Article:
WISDOM – What habits or skills are the more important to live a successful life? Answers from Derek Sivers

This content is from a Tim Ferriss Radio Hour episode dedicated to individuals who achieved outstanding success. This corresponds to the Tim Ferriss Show #325. I highly recommend this podcast which has been an invaluable source of information and inspiration over the years.

As for Derek Sivers, @Sivers on Twitter, he is the founder of CDBaby, and accomplished Ted Speaker and an inspiring author.

Here is what Derek answers to the question: What habits or skills are more important to live a successful life?

1 – Managing your state and your emotional reactions and actions

2 – Knowing what people need in general and what you need in particular

3 – People skills: how to see things from the other’s person point of view and how to communicate from their point of view

4 – The ability to focus, learn, practice and apply what you learn

Discover more from Derek from his Ted Talks on Starting a movement:

WISDOM – Winning the day thanks to morning routines

Human are creatures of habits which means that what defines us is more likely to be what we do everyday than our major life achievements. That also fuels the idea that such achievements may be the result of the tiny steps we are taking each day. That’s the reason why I am so curious about the pattern that govern top performers’ life’s.

The outstanding work done by Tim Ferriss over the years, compiling insights from exemplary individuals life’s provides a bottomless set of data. Indeed, you would need more than 24 hours each day if you were to add everyone’s routines to yours. This post is about the routines that I tried and adopted (or left behind) to build my own set.

#1 – Meditation (10 – 20 min)
Daily morning meditation sets the frame for the day. As explored in a previous post, priming is a fundamental brain mechanism, based on scientific evidence and highlighted by Nobel Prize winer Daniel Kahneman. Human brain works in such a way that its reactions tend to be conditioned by the previous environment and stimulation it received. That means you have a simple tool to “trick” your brain into a positive mindset, simply by starting the day with positive thoughts. You can find detail about meditation practice here, and see how I frame my daily practice.

#2 – Make your bed (1 min)
Leveraging again on priming, a simple achievement paves the way for an achieving mind. I find this also gives a subtle nudge of satisfaction. It is also an action that is totally under your control, wherever you are. I moved in with my girlfriend, this was not always an option for me so I changed the routine to folding a towel to sit for my meditation. In practice this has the same effect.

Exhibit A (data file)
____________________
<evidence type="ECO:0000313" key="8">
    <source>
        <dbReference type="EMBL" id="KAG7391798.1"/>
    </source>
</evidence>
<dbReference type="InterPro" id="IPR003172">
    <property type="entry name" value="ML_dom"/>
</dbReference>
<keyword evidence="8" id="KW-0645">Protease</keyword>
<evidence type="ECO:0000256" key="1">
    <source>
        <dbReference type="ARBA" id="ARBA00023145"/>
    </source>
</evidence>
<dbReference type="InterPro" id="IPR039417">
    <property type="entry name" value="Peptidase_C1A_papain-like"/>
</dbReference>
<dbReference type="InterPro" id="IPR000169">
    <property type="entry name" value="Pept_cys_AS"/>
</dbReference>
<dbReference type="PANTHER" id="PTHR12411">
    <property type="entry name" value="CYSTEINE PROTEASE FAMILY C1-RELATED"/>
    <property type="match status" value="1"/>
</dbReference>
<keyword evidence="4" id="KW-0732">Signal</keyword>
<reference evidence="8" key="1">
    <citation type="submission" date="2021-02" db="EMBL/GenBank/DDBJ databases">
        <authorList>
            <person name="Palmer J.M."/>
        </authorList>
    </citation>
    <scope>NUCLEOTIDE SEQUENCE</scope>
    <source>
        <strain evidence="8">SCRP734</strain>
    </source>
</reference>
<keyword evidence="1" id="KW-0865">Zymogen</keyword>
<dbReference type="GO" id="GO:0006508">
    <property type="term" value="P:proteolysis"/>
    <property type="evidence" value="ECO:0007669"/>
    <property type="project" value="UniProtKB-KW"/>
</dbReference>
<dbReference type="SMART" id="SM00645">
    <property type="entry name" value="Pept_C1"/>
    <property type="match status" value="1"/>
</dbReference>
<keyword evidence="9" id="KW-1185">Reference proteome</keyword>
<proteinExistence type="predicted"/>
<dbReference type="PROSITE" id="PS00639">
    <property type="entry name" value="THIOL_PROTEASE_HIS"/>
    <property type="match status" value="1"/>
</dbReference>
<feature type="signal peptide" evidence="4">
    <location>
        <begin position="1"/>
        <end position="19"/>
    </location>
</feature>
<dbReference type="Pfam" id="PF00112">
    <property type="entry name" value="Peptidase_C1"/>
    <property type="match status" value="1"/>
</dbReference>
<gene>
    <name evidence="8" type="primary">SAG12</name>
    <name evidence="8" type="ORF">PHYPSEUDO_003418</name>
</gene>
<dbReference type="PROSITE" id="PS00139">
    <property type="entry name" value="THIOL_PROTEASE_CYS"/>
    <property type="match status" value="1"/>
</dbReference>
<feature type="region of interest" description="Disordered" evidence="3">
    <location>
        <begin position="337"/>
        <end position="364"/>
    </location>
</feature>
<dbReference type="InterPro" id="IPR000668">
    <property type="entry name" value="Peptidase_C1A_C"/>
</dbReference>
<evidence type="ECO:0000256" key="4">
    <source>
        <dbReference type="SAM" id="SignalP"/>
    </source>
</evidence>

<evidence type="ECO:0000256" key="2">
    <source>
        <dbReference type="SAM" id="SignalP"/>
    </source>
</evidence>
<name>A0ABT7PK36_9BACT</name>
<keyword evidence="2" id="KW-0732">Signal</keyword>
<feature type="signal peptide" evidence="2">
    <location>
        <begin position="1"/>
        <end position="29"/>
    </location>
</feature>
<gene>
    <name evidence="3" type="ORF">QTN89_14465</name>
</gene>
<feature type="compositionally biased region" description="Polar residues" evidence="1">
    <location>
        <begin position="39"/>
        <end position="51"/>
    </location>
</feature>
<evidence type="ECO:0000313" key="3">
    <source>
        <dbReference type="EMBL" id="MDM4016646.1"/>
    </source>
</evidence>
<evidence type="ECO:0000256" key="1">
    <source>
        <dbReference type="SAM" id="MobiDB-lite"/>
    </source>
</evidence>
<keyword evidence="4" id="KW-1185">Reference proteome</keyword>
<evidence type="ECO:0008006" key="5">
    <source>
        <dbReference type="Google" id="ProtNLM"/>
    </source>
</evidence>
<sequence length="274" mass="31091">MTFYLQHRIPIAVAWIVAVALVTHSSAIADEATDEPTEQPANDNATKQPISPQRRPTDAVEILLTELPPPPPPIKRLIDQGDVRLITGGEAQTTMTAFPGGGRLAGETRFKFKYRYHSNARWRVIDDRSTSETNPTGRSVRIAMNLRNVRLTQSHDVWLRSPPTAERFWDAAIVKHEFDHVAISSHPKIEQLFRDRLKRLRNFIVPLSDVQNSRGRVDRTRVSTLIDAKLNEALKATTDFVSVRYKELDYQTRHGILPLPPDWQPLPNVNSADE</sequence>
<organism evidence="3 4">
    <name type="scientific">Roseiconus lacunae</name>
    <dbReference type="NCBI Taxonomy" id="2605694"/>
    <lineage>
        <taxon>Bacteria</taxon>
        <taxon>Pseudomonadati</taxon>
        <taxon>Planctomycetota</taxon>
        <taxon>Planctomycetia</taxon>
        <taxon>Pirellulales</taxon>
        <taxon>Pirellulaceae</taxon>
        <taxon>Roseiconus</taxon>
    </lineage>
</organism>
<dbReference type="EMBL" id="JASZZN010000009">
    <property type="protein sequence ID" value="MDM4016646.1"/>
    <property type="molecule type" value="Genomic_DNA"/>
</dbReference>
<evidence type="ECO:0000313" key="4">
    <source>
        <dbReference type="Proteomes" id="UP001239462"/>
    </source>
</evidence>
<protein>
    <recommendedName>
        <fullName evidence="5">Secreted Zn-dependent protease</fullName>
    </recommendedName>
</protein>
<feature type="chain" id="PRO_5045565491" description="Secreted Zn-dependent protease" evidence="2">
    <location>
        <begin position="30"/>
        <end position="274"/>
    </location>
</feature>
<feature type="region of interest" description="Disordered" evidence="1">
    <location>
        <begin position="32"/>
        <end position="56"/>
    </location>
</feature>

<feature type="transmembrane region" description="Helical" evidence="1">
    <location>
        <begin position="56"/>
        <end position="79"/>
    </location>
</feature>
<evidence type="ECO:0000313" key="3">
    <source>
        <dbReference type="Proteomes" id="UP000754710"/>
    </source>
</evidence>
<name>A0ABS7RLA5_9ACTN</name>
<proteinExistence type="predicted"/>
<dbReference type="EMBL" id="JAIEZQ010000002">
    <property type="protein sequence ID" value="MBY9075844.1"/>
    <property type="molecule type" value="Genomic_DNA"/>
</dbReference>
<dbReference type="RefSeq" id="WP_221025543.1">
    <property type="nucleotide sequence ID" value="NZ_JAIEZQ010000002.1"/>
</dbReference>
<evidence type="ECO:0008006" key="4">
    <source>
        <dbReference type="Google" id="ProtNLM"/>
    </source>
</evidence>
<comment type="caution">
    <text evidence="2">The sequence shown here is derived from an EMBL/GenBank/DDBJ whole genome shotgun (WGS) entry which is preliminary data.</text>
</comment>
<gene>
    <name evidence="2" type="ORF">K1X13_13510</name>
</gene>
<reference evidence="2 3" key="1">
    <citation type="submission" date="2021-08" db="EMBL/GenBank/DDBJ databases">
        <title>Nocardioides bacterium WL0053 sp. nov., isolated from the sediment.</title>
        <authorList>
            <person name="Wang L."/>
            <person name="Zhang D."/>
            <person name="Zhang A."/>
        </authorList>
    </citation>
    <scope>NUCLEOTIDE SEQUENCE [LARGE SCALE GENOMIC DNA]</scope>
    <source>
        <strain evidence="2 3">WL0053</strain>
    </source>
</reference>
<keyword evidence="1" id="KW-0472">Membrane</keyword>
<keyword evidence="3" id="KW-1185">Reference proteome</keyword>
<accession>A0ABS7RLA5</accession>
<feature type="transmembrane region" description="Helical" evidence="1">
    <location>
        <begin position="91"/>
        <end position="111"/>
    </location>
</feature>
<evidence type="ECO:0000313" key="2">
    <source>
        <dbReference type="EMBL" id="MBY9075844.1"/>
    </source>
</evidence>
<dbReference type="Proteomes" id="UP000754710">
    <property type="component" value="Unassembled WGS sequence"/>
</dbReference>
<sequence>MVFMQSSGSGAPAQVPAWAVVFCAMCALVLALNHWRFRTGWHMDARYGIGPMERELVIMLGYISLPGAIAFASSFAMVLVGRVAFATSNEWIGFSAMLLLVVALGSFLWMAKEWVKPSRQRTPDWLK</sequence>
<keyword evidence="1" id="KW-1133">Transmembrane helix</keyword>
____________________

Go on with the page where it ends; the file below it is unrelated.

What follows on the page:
#3 – Drink (5 min)
I have tried many types of morning drinks, any kind of strong tea, mate, coffee or fruit juice. No matter of what works for you, the hydration reflex helps to condition the body. I also appreciate the physical action of making the drink, starting the day by building up something healthy – I especially appreciate preparing morning drinks for my family members.

#4 – Yoga (10 min to 1 hour)
Whenever possible, I’ll start the day with a yoga session. Squeezing the Yoga session in the morning gives me the feeling of having already “won the day”. More about my yoga practice here.

#5 – Prioritize (5 to 10 minutes)
Once this routine is done, I dedicate a few minutes to set-up tasks and to-do lists for the day. I like to rank the importance of my tasks to ensure I can focus primary on what matters the most.

I try my best to keep my phone in flight mode until this routine is done. I find the feeling very different if for some reason I get to see a bunch of work emails, social media or news notification.

Keeping up with any routine is always difficult and it is normal to miss out on some of them on a regular basis. My best advice is to build up some time in the morning by getting up earlier, this will help you to win the day. Another observation: contrary to what I initially believed, I tend to miss out on my routines on the less busy days such as weekend or holiday, especially for the meditation part.

Let me know the routines that work for you!

WISDOM – Two TED Talks that had a significant influence on me

I am sure you are familiar with TED Talks and you probably saw quite a number already. Today I chose to highlight two talks that had a significant influence on me and that triggered some changes in the way I namely conduct my business.